Spectral analysis of ceramic hip squeaking
Sanders, A., I. Tibbitts, and R. Brannon. (2012). “Concomitant evolution of wear and squeaking in dual-severity, lubricated wear testing of ceramic-on-ceramic hip prostheses.” Journal of Orthopaedic Research: DOI 10.1002/jor.22080.
Ceramic-on-ceramic (CoC) hip bearings were tested in short-term wear tests with a systematically varied contact force. Continuous vibration and intermittent surface roughness measurements were obtained to elucidate potential causes of in vivo hip joint squeaking. The three-phase test comprised alternating cycles of edge loading (EL) and concentric articulation (CA), always using ample serum lubricant. A 50,000-cycle wear trial in which the contact force during CA was distant from the head’s wear patch yielded no squeaking and practically no liner roughening. In 10-cycle trials of an edge-worn head coupled with a pristine liner, the contact force was varied in magnitude and point of application; immediate, recurrent squeaking occurred only when the contact force exceeded a critical threshold value and was centered upon the head’s wear patch. In a 27,000-cycle wear trial with the contact force applied near the margin of the head’s wear patch, recurrent squeaking emerged progressively as the liner’s inner surface was roughened via its articulation with the worn portion of the head. The results reveal key conditions that yield recurrent squeaking in vitro in various scenarios without resorting to implausible dry conditions. A fundamental theory explains that hip squeaking is induced by myriad stress waves emanating from asperity collisions; yet, the root cause is edge loading.
Sanders, A. P., P. J. Dudhiya, and R. M. Brannon. (2012). “Thin Hard Crest on the Edge of Ceramic Acetabular Liners Accelerates Wear in Edge Loading.” Journal of Arthroplasty 27(1): 150-152.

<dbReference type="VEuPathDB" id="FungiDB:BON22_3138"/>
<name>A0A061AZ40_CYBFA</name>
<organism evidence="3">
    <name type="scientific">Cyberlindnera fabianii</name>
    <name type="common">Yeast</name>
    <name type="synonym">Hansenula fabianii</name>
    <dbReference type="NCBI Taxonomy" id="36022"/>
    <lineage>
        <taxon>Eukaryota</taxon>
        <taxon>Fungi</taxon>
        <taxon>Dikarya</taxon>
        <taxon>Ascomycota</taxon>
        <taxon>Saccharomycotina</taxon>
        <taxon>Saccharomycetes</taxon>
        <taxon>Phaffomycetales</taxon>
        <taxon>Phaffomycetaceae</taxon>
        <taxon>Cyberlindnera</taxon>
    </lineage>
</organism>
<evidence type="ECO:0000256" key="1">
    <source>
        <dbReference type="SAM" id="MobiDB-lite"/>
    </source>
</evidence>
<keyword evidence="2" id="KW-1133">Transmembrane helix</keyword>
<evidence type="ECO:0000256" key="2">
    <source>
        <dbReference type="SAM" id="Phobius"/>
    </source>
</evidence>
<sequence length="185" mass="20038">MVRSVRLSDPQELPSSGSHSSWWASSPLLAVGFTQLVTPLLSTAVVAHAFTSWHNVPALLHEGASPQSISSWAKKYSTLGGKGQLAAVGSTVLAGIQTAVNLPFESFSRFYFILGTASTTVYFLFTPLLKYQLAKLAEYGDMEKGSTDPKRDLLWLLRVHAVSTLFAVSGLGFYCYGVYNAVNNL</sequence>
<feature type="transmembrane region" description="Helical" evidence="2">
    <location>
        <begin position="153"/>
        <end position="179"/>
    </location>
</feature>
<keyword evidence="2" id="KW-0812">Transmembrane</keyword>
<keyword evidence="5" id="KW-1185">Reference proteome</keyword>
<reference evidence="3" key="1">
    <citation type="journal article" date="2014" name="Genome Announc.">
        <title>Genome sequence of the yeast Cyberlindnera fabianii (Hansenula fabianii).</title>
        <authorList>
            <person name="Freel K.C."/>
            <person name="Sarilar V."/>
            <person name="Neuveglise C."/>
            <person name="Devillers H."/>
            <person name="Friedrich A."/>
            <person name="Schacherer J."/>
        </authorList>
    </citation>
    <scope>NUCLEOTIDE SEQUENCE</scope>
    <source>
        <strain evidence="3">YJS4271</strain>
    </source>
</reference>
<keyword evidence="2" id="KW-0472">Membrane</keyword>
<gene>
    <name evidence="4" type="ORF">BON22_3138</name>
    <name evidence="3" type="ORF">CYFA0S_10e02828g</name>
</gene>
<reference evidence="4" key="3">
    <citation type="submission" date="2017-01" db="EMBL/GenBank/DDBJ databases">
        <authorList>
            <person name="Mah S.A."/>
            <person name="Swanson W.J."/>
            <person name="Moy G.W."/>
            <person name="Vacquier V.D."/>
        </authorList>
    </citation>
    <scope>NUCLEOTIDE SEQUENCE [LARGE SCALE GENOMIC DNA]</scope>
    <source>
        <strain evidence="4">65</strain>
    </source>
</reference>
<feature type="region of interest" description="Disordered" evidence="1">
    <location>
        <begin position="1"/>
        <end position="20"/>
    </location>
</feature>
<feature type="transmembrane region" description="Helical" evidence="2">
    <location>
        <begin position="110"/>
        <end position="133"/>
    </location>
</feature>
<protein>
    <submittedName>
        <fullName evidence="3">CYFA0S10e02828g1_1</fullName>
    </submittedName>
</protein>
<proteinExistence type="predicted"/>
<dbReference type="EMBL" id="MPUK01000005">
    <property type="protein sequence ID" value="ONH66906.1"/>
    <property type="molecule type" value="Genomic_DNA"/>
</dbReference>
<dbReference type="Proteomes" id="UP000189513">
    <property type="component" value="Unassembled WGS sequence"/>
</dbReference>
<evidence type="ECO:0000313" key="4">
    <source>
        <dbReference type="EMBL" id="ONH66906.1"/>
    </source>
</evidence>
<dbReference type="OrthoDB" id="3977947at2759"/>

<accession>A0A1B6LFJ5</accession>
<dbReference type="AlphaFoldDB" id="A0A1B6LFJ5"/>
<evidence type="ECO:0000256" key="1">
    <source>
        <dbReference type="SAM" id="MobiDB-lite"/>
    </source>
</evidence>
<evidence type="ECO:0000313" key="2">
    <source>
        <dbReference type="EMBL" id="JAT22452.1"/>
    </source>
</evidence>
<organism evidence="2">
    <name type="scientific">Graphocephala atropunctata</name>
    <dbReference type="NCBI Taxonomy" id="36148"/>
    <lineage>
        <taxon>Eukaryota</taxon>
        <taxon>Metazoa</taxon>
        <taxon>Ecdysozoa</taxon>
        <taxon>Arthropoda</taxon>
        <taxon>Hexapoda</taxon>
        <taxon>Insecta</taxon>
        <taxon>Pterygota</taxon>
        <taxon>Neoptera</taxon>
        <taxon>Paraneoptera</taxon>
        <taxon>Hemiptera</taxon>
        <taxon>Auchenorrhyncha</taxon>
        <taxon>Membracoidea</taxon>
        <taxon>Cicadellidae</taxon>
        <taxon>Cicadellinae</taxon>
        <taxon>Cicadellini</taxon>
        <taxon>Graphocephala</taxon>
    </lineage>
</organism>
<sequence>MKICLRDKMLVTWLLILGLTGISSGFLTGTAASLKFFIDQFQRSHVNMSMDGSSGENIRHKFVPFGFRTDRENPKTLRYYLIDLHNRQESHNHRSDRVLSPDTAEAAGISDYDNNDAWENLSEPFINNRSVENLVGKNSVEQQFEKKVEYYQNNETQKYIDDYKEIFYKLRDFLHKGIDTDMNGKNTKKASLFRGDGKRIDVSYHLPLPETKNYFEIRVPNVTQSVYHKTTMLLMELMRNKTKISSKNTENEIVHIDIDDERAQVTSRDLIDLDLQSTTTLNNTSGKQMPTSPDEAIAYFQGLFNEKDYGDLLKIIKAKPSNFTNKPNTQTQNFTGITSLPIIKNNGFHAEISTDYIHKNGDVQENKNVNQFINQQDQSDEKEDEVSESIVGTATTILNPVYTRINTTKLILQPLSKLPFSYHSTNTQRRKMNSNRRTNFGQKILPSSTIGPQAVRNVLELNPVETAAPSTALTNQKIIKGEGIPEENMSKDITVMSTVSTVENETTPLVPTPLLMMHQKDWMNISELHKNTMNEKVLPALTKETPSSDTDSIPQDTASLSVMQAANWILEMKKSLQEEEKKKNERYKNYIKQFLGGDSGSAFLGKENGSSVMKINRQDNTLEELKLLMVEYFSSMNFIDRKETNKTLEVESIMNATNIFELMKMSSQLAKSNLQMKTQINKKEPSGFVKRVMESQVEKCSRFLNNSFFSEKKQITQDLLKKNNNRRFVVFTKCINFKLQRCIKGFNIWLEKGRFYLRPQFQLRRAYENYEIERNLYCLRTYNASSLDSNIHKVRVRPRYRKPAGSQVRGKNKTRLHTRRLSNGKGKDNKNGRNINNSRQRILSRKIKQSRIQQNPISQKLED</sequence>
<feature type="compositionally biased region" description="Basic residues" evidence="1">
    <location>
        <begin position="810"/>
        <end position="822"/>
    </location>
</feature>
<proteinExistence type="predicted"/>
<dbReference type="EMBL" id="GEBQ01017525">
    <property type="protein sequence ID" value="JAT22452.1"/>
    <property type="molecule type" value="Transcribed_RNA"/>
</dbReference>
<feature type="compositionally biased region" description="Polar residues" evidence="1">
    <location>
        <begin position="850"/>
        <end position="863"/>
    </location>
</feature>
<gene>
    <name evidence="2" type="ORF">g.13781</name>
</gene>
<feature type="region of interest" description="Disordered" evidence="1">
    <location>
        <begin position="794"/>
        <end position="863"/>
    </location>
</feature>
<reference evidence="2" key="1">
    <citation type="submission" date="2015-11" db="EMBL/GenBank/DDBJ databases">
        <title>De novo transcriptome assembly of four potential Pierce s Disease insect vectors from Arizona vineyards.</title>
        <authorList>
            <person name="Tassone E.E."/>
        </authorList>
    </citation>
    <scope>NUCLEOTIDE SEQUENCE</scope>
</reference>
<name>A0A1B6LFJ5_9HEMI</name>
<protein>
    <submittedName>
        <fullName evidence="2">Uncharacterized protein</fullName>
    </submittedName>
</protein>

Ceramic acetabular liners may exhibit a small, sharp crest—an artifact of discontinuous machining steps—at the junction between the concave spherical surface and the interior edge. On 3 ceramic liners, this crest was found to form a 9° to 11° deviation from tangency. Edge loading wear tests were conducted directly on this crest and on a smoother region of the edge. The crest elicited 2 to 15 times greater volumetric wear on the femoral head. The propensity of the crest to rapidly (<2000 wear cycles) cause elevated wear under low contact force (200 N) suggests that the crest artifact of prevailing machining protocols might be a root cause of stripe wear and squeaking in ceramic acetabular bearings.
Some ceramic-on-ceramic hip implants have been shown to squeak in vivo. While many researchers have investigated the squeaking phenomenon, the root cause is still debated. The most widely accepted hypotheses postulate that squeaking occurs as a result of edge-loading, stripe-wear, vibrations that are amplified by the femoral stem, dryness, or a combination of the foregoing. In our custom test apparatus to asses wear related squeaking, we found that even when both implants are severely worn, squeaking only occurs under dry conditions as shown in the attached video.
Ceramic-on-Ceramic Hip Implants Squeak Only When Dry